So what of that famous revolution? Was it really a blossoming return to the basic values of Shia Islam, a return to the golden age of Ali and Hussein, when Islamic rule could never be set up alongside a secular government? This is the narrative that is now laid down in Tehran. This is the story that Ayatollah Khamenei purports to believe in; that Ayatollah Khomeini – whatever his advice to Boroujerdi in 1953 – took Iran back to the purity of Shia Islam's roots, when there was no attempt to separate religious from secular power.
By extraordinary chance, a new volume has just been published by Professor Nader Hashemi of the University of Denver that is probably the most pertinent book to read today about the latest dramatic events in Iran. With the awful obligations of academia, he has entitled his work Islam, Secularism, and Liberal Democracy: Toward a Democratic Theory for Muslim Societies – a real DO NOT READ title – but it is worth every page. Hashemi, I know well; he has a habit of putting visiting speakers through two lectures, three seminars and six interviews within an hour of crossing the Atlantic. This is absolutely true; I am one of his victims.
But here is a chilling Hashemi quotation from Khomeini, while the Ayatollah was in exile in the Iraqi city of Najaf in 1970. "This slogan of the separation of religion and politics and the demand that Islamic scholars not intervene in social and political affairs has been formulated and propagated by the imperialists; it is only the irreligious who repeat them. Were religion and politics separate in the time of the Prophet? Did there exist on one side a group of clerics, and opposite it, a group of politicians and leaders?"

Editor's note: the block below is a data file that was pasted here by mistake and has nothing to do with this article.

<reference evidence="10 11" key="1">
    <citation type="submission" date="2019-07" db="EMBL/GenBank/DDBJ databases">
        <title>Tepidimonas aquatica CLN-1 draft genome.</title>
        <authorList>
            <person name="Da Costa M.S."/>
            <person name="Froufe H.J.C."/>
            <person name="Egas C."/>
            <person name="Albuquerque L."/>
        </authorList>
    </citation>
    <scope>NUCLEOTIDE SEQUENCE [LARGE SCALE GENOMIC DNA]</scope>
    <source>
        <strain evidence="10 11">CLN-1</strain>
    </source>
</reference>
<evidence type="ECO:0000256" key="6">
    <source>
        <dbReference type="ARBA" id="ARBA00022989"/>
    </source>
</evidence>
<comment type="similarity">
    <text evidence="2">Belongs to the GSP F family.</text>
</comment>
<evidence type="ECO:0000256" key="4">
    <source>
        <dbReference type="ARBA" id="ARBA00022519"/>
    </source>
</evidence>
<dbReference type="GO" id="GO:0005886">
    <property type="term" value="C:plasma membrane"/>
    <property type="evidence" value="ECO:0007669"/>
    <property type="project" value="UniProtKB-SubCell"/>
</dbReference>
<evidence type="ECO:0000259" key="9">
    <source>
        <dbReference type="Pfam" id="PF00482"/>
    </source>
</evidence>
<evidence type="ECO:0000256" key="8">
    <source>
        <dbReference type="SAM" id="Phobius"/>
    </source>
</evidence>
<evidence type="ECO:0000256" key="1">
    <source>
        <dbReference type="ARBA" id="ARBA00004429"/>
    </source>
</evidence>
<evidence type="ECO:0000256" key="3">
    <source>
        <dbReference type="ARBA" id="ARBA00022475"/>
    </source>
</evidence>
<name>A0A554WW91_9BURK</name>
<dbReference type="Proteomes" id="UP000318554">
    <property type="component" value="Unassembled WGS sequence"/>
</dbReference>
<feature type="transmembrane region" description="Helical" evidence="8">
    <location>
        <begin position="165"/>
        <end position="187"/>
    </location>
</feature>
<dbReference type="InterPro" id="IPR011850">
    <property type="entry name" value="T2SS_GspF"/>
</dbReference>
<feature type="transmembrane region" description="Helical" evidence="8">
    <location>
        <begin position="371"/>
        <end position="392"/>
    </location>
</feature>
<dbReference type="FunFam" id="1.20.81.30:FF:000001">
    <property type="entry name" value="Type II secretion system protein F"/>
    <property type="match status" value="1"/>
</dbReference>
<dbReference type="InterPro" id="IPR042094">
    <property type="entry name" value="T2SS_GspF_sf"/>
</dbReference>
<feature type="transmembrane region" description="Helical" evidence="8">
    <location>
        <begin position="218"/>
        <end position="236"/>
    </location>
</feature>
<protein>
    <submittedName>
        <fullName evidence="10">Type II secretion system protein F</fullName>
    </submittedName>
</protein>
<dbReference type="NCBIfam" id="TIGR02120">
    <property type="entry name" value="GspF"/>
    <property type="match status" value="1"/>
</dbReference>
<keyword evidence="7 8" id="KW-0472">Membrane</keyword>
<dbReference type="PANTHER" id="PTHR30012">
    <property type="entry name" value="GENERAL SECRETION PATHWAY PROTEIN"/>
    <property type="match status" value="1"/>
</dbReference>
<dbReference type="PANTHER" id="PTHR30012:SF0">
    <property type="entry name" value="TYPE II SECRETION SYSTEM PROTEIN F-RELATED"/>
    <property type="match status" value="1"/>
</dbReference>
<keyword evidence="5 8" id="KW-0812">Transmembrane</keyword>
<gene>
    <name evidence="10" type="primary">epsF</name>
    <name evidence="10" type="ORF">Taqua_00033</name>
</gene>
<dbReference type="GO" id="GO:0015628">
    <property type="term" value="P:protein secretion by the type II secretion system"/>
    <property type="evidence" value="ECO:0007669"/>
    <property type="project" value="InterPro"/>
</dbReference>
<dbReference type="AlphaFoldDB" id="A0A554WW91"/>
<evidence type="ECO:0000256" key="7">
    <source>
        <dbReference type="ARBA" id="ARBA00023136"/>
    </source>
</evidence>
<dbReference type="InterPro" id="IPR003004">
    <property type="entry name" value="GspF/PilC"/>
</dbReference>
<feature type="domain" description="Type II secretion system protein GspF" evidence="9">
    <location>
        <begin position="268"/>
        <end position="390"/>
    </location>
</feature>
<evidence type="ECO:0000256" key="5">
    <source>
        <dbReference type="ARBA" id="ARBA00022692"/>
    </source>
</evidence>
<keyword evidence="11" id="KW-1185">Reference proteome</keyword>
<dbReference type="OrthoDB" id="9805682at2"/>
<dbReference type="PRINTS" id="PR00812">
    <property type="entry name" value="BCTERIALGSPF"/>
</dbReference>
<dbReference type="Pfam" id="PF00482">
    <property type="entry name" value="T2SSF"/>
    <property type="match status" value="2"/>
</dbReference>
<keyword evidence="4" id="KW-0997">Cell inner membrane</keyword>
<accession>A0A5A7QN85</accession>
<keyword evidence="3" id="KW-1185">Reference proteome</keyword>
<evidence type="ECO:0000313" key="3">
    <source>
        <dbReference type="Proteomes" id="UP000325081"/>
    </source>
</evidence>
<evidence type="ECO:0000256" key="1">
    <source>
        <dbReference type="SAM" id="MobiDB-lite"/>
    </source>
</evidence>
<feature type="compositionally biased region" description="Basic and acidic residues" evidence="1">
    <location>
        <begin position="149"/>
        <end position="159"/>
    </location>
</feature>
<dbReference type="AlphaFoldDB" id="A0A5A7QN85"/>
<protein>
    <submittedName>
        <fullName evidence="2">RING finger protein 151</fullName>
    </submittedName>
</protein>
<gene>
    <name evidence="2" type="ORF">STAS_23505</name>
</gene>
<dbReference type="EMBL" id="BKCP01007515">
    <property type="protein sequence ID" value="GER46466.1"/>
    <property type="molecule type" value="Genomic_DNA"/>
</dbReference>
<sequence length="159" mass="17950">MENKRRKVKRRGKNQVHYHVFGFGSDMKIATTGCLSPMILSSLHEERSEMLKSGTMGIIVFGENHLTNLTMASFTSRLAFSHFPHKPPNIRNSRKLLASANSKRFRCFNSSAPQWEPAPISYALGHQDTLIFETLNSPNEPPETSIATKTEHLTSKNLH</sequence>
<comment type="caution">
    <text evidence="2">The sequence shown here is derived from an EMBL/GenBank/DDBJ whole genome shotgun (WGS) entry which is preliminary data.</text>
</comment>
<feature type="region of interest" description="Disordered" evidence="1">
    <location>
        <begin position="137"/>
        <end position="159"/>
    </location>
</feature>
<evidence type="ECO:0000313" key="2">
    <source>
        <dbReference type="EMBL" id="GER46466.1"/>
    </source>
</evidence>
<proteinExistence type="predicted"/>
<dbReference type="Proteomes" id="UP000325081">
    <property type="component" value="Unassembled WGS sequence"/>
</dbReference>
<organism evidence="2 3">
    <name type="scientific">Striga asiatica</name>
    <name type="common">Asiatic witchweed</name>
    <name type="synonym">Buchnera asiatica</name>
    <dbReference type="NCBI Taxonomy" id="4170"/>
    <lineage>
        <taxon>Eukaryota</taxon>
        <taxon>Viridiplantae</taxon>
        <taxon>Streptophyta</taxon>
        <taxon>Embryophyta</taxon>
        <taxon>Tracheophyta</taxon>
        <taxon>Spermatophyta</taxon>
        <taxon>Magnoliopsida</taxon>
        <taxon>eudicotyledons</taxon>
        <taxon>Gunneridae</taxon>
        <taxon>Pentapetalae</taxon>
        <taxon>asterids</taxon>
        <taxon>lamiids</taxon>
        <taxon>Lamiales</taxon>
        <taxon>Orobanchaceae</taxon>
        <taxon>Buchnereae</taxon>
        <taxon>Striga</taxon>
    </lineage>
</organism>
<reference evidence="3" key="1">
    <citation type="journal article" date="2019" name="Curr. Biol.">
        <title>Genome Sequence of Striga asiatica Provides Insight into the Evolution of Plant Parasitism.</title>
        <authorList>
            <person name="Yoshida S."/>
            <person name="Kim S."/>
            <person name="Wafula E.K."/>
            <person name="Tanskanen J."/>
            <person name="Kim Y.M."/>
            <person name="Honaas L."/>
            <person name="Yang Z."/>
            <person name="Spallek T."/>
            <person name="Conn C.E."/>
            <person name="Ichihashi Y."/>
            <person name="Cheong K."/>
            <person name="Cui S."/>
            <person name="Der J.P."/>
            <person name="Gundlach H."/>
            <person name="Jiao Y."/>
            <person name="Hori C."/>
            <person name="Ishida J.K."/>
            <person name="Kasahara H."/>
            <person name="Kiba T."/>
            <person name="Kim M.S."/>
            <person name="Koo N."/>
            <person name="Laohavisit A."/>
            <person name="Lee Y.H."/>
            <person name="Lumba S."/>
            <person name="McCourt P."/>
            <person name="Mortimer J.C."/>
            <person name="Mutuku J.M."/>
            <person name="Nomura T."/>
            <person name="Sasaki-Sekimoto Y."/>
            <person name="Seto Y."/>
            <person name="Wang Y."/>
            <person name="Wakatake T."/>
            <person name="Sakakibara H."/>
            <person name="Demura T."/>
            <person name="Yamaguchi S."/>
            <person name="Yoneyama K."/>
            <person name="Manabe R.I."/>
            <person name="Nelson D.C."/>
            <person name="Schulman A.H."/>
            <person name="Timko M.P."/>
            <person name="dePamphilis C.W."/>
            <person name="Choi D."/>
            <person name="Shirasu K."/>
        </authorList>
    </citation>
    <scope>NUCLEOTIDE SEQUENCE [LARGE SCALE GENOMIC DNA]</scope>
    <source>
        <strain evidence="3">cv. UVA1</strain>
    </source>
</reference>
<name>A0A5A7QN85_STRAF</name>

Again, in 1999, Ayatollah Abolghassem Khazali, a tough former member of the Guardian Council, insisted that "when a jurisprudent like Ayatollah Mesbah Yazdi" – by chance today a close supporter of Ahmadinejad with a strong desire to become Supreme Leader after Khamenei – "says something, you should say 'I shall listen and I shall obey'. If there is a danger, it is coming from the slogan of 'civil society's' and now the situation has reached the point when the existence of God is being debated at universities".
No wonder Tehran University was plundered and abused by the regime's Basij militia last week. No wonder Mir-Hossein Mousavi's "secular" imprint is now so dangerous to the regime. But as Hashemi observes – and here is the real shaky foundation of the Iranian regime – "There is a near consensus that Ayatollah Khomeini's doctrine of the 'rule of the Islamic jurist' marked a significant break with Shia tradition in terms of the relationship between religion and politics. Senior ayatollahs within the Shia world (including in Iran at the time) strongly objected to Khomeini's political doctrine because it was considered an innovation and a radical break with the historical quietist role played by the clergy in political society."
So there you have it. Khomeini invented the so-called "velayat-e faqih" (rule of the Supreme Leader); the Islamic Republic was never conceived of in Islamic history. It's a try-out, an experiment that may or may not continue. The past two weeks suggest it needs a lot of work to survive.
Meanwhile, let's remember what Mossadeq said 46 years ago: "No nation goes anywhere under the shadow of dictatorship."